Daily News The tabloid paper integrated its print and Web staffs in 2011 when it also adopted a new content-management system, believing a platform-agnostic approach would help increase its posting volume. Today, the 270-person edit staff generates 200-300 online posts a day, up from 50 two years earlier, and traffic has grown to 26 million monthly uniques, a nearly 50 percent increase, according to comScore...
Daily Mail The online arm of the Daily Mail of the U.K. has become a digital powerhouse, with a U.S. audience (47 million uniques) that trumps many homegrown news sites, and, it’s worth noting, doubling its homepage traffic in the past two years. It credits that growth with a site that’s always been managed separately from the print paper, a practice that continued when Martin Clarke became editor-in-chief in 2006...

Newsonomics: How deep is the newspaper industry’s money hole?

Ken Doctor reporting:
How big a hole is the U.S. daily newspaper industry in?
We know the toll in newsroom jobs — about 20,000 lost in a little under a decade — and the fact that the industry as a whole took in about $26 billion less in 2014 than it did a decade earlier. We’re used to, and fairly inured to, those numbers. So let’s ask a new question: How close is the industry as a whole to reversing its long slump? That’s an answer we can quantify.
In 2013, total revenue in the U.S. industry totaled $37.5 billion, accordingto NAA. That number was down an even one billion dollars, or 2.5 percent, from the year before. The difference between its actual performance and what it would have needed to get to the new normal: $1.4 billion. With a revenue of $38.9 billion, the industry would have grown one percent and stayed even with inflation. The industry missed a new normal by about 4 percent.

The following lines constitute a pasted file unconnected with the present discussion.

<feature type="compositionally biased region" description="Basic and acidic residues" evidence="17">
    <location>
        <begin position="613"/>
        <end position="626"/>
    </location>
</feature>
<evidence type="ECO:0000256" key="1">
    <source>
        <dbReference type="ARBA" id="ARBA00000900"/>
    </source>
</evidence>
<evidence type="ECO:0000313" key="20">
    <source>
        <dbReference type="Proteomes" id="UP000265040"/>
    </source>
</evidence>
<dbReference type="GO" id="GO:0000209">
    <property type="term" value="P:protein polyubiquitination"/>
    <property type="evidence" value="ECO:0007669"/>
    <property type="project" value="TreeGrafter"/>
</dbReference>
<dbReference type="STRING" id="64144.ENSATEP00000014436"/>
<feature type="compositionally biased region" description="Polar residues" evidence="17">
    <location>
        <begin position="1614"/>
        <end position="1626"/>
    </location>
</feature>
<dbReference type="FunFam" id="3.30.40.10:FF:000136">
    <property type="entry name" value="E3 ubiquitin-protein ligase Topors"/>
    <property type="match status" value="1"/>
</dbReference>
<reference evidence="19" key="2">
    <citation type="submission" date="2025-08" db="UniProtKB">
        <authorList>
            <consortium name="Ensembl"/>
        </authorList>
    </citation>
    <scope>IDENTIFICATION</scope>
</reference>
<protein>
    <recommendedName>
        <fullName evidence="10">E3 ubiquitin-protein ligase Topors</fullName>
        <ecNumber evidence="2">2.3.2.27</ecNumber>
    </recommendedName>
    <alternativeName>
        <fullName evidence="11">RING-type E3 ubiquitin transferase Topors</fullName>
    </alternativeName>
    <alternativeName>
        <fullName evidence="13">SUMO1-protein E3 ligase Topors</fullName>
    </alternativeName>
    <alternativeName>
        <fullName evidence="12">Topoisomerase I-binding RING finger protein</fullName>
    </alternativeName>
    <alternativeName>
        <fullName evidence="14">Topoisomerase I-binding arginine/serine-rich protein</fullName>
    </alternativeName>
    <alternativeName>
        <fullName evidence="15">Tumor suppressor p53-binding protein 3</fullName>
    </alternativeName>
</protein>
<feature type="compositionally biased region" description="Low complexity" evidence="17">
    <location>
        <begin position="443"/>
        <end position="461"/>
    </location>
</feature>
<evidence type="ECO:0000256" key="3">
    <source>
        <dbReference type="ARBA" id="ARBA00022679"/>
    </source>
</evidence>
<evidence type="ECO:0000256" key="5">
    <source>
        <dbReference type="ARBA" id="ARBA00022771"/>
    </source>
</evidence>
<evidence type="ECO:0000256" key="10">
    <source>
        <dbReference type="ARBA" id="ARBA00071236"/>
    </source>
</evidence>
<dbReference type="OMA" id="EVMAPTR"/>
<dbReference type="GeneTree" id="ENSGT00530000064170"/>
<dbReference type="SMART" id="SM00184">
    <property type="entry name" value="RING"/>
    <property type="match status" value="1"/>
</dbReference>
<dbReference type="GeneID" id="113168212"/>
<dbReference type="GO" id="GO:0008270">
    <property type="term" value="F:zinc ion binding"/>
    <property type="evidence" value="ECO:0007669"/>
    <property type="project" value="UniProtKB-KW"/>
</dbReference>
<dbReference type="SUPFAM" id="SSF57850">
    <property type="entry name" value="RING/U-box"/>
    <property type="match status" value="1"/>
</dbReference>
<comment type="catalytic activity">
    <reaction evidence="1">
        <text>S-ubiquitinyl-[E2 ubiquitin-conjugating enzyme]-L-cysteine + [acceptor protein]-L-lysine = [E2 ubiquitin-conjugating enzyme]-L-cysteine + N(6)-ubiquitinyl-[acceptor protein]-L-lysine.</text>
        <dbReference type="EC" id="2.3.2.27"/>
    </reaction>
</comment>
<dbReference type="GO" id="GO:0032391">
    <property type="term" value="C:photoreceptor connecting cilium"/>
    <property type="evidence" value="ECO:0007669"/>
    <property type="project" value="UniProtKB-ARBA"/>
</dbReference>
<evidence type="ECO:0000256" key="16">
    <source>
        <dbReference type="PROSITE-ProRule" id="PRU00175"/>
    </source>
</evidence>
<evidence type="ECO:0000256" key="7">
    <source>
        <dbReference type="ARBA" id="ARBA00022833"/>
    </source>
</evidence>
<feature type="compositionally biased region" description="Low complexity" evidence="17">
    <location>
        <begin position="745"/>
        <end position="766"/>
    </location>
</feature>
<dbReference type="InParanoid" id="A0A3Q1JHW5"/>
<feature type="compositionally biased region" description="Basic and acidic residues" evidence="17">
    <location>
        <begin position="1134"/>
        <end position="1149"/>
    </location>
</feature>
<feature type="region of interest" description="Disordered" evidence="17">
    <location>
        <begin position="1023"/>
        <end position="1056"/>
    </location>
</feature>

It may seem like a small number, but it’s been a mountainous goal. The industry hasn’t overall seen revenue growth at all (much less with inflation taken into account) since 2007. The continued declines in print advertising — down in the high single digits, percentage-wise, year after year — have been too big for other revenue sources to make up the difference.
...Think of industry’s potential revenue growth buckets as three-fold: reader revenue, digital advertising, and what we’ll call the Third Stream.....
..The Third Stream The situation: In 2013, what NAA considers “newly developing” revenue came in at $3.15 billion. Notably, this is the fastest growing play publishers have, growing a little faster than circ revenue.What’s in this bucket? It’s things like commercial printing, distribution of other products (e.g., other newspapers), event marketing, e-commerce and marketing services...

Monday, January 19, 2015

Inside the NY Times’ audience development strategy

digiday reporting:
“It isn’t chasing clicks”